Walser then responded with a $10m lawsuit against the city, maintaining his innocence. He has now dropped both his lawsuit and his plea of innocence, with a plea of guilty -- coming just a few days after filing to run for the 39th Legislative District Senate seat as a Democrat -- which brings with it a $20,000 fine and 240 hours of community service.
We'll have more on this story in the coming weeks. There is, unfortunately, even more. We haven't yet looked at the Whatcom County papers (where he was formally charged, again, due to conflicts of interest), and there's even more in the Everett report, the now-dropped lawsuit, and elsewhere.
Stay tuned, and feel free to read some of the and source documents, and news articles in chronological order, linked in the sidebar.
Saturday, June 14, 2008
As a police chief in the City of Sultan, Fred Walser spent ten embattled years mismanaging the Police Department. He was constantly over budget, had a worse-than-average retention rate with his officers leaving to work for other departments, and got in trouble for hiring other police department's wash-outs.
One such hire would cost the taxpayers dearly, when he hired Caroline Pepperell to work as his top assistant in the Sultan Police Department.
Pepperell had been discharged from the City of Mountlake Terrace for misusing police computers to find potential "dates."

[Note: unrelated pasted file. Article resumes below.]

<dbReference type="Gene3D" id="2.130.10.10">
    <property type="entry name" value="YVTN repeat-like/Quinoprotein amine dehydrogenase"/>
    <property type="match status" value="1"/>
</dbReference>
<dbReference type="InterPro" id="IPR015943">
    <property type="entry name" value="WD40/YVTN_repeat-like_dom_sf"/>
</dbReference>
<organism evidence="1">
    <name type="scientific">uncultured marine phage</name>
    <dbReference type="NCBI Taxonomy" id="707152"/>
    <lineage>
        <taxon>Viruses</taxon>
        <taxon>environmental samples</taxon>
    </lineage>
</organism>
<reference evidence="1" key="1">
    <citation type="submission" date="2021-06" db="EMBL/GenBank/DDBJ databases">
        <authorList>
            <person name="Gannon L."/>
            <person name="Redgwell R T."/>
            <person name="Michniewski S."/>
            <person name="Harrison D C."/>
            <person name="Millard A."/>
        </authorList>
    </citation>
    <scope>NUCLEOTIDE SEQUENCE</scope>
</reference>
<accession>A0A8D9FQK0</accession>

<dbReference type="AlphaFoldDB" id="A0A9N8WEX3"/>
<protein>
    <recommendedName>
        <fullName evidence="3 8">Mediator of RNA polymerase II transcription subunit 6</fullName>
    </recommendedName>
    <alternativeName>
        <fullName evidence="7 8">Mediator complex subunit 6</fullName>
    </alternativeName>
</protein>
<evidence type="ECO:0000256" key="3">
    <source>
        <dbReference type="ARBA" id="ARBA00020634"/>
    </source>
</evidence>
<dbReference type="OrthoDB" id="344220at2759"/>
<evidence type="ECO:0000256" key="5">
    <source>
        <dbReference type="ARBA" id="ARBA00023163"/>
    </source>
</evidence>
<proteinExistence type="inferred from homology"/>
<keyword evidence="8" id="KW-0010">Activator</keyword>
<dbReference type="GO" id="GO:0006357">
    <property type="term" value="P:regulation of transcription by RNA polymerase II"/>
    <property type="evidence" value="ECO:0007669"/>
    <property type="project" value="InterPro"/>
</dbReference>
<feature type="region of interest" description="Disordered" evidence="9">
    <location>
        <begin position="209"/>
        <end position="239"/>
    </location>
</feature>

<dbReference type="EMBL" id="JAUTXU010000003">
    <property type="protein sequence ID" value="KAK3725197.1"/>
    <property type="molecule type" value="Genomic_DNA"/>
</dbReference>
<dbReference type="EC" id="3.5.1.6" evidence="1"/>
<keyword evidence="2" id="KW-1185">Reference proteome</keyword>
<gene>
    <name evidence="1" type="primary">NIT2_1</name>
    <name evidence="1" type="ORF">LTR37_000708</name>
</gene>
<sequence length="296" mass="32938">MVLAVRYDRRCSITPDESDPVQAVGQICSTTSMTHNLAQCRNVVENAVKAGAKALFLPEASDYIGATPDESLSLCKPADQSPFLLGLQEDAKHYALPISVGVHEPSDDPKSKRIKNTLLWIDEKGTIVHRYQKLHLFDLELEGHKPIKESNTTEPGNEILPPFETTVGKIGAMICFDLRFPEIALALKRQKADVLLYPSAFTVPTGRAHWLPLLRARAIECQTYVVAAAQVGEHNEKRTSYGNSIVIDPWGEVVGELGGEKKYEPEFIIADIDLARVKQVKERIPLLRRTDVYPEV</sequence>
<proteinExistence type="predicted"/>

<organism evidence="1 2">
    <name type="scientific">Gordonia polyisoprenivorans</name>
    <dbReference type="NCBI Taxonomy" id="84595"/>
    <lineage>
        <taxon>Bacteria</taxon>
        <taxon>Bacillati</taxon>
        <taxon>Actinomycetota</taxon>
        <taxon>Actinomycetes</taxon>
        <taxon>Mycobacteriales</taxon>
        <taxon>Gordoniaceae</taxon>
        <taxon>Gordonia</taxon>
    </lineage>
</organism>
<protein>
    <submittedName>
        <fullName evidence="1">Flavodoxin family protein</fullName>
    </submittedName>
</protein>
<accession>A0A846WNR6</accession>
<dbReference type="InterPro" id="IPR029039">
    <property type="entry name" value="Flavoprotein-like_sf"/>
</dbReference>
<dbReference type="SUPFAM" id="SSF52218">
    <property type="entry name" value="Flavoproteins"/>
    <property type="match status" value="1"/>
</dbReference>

KIRO TV reported that Walser "admits he knew Pepperell had been caught using Mountlake Terrace police computers to find dates. He hired her anyway."
According to KIRO TV's Chris Halsne, Mountlake Terrace Police Chief Scott Smith said, "She ran over 200 license plates of individuals for personal use. The investigation determined she would attend various functions, rodeos or different establishments and typically would find an individual she would find attractive, get their license plate and run their license plate."
Fred Walser hired Pepperell as his top assistant and kept her history and wrongdoing a secret from officials and the public.
That's not where the story ends, but where it begins.
Under Walser, Pepperell once again used police department resources to snoop into sensitive files, this time to harass her neighbors in an ongoing spat.